Even if, as the saying goes, the brain is a woman's most important sex organ, we can't deny the role our bodies play—especially as we get older. Satisfying sex depends on several things: presence of desire, arousal, absence of pain, and an ability to reach orgasm. After menopause, libido declines, and changes in our bodies can make it difficult to get aroused, painful to have intercourse, and impossible to climax. It's little wonder that many women become dissatisfied with sex, and some avoid intimacy entirely. Several years ago, a large national survey found that sexual activity fell precipitously with age. Fewer than half of women ages 57 to 73 said they were sexually active, and those who were had sex less than twice a month, on average.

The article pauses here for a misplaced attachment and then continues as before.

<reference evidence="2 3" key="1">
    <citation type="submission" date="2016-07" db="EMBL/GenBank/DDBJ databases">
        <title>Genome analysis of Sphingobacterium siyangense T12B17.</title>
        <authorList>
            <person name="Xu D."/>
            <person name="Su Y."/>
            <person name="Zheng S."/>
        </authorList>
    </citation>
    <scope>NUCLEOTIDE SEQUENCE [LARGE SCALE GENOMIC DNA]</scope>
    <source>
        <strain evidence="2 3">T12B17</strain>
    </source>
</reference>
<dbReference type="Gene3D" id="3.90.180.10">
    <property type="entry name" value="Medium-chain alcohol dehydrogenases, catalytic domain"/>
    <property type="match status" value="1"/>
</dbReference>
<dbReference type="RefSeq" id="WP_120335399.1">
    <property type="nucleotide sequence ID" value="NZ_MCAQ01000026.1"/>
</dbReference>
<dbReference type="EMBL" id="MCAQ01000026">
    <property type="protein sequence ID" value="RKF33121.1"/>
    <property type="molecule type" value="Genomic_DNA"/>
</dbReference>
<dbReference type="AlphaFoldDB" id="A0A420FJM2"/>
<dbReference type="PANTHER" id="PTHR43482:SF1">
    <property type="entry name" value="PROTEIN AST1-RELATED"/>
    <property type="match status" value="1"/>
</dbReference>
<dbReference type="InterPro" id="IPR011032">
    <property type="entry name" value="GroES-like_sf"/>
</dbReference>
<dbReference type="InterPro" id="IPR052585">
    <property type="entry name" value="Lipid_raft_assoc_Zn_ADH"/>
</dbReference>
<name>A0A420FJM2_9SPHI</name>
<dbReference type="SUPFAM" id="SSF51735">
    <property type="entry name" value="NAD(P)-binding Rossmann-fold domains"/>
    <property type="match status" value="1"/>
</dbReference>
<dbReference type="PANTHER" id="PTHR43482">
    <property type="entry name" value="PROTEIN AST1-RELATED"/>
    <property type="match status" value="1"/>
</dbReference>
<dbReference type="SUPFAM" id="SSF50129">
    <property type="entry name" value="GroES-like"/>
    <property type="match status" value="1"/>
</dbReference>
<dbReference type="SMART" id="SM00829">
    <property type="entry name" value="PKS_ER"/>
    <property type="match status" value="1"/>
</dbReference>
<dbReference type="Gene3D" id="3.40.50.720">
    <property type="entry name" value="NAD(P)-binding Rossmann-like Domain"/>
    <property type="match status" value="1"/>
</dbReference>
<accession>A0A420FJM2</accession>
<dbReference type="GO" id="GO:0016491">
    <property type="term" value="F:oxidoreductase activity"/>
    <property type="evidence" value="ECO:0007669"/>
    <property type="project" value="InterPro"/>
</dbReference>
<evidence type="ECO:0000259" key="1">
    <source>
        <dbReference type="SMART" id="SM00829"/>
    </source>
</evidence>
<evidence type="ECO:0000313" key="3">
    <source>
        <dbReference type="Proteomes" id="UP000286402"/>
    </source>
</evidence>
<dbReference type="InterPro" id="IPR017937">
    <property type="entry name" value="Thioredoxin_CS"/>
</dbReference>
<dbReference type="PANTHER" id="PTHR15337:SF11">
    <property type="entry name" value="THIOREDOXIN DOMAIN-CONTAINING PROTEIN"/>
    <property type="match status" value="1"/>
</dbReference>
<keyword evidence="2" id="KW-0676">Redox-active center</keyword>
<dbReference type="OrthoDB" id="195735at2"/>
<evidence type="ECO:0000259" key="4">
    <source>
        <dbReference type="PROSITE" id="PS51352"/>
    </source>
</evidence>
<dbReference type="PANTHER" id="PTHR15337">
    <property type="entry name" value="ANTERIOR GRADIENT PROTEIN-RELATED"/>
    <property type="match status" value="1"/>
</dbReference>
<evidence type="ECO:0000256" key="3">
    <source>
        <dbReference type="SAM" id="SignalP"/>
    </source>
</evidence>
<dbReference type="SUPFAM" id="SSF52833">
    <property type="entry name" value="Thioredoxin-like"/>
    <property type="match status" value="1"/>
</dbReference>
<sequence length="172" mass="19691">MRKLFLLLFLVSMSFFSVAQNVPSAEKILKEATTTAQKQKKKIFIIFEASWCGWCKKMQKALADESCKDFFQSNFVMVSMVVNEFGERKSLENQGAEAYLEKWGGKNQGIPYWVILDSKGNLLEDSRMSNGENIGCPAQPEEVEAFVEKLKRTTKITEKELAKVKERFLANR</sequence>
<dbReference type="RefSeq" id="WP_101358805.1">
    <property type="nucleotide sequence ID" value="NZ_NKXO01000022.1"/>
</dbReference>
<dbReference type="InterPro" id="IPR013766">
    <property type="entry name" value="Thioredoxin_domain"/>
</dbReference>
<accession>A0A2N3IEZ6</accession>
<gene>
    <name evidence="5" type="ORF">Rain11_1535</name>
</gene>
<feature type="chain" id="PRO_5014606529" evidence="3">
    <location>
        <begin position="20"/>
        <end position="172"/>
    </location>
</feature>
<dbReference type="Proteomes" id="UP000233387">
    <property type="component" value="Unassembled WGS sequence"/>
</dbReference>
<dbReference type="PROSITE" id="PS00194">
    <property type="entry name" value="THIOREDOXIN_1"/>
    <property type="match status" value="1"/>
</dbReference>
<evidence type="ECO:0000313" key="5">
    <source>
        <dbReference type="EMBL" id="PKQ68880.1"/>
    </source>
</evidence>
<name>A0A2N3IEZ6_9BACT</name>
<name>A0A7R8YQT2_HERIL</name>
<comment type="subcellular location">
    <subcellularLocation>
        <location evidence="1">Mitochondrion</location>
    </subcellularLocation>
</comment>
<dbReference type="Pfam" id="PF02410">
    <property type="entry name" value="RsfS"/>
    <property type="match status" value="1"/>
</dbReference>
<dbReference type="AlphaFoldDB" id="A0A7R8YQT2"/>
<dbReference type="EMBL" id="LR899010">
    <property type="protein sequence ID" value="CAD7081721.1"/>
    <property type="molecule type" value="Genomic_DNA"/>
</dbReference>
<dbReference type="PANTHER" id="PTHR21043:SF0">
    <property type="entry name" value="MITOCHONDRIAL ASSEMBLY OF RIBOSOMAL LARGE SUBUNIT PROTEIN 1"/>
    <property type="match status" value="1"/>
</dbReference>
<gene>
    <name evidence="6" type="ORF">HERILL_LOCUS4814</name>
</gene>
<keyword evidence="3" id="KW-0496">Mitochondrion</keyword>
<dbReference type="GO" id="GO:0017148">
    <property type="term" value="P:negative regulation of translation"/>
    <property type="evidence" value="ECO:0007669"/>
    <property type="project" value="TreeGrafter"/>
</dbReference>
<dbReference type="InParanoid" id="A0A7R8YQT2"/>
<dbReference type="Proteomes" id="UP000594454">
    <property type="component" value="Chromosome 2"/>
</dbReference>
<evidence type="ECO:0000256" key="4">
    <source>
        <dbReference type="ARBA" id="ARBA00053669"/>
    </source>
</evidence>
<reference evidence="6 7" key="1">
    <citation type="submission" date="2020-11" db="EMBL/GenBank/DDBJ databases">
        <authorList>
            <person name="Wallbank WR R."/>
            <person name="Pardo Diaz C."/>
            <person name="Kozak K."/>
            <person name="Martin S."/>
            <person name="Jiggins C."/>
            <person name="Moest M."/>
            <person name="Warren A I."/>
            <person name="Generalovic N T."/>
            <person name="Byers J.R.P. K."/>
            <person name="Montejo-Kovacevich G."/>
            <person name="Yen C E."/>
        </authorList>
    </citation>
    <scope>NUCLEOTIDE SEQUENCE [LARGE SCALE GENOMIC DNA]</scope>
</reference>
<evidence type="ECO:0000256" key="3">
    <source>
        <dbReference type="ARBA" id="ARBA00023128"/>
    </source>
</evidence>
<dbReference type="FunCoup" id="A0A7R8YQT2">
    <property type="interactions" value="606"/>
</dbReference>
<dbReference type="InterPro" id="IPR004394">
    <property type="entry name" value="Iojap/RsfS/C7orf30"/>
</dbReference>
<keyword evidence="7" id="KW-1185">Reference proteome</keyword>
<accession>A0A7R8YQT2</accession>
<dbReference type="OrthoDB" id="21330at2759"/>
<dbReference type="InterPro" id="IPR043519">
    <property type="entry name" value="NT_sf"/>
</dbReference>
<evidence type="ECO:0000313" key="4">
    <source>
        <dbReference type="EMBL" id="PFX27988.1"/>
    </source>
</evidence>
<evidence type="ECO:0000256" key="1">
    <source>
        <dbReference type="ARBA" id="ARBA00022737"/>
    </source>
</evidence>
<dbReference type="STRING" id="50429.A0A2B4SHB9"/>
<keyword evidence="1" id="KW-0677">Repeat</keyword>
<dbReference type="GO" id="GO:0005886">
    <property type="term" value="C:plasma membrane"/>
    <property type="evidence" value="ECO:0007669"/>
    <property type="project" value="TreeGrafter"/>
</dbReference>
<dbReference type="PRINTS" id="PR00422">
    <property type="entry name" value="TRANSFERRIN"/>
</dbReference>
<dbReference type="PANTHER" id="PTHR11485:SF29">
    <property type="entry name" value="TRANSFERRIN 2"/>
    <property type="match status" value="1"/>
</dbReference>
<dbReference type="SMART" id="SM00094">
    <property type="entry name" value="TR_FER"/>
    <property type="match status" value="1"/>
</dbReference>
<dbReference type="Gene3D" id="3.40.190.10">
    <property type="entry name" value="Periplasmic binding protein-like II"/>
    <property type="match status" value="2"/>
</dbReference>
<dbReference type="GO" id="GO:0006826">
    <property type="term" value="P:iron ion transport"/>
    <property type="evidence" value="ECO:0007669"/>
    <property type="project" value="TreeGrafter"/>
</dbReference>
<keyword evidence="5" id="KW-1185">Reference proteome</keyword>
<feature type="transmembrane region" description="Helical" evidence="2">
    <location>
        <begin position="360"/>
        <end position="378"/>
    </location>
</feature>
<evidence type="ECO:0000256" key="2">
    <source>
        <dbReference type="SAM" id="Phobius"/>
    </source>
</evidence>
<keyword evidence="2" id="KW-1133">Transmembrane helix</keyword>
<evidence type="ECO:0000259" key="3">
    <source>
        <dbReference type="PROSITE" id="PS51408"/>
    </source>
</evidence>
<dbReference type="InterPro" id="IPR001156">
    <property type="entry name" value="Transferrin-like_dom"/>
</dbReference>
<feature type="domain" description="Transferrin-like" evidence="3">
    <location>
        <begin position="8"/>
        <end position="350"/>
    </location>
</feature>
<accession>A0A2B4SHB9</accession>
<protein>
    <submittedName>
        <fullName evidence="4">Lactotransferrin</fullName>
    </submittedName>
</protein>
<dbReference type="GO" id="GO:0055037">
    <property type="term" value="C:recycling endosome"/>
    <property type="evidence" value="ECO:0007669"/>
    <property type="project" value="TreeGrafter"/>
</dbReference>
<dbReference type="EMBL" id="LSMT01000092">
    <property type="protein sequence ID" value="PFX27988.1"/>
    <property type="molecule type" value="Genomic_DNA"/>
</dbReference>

View All. Listen to Holly Thacker, M. By: Holly L. Thacker, MD Posted on March 17,
Many women have a low sex drive or trouble having an orgasm. Some women are not bothered by this, but others are. A woman has female sexual dysfunction, also called FSD, when she is upset or unhappy about her sexual health.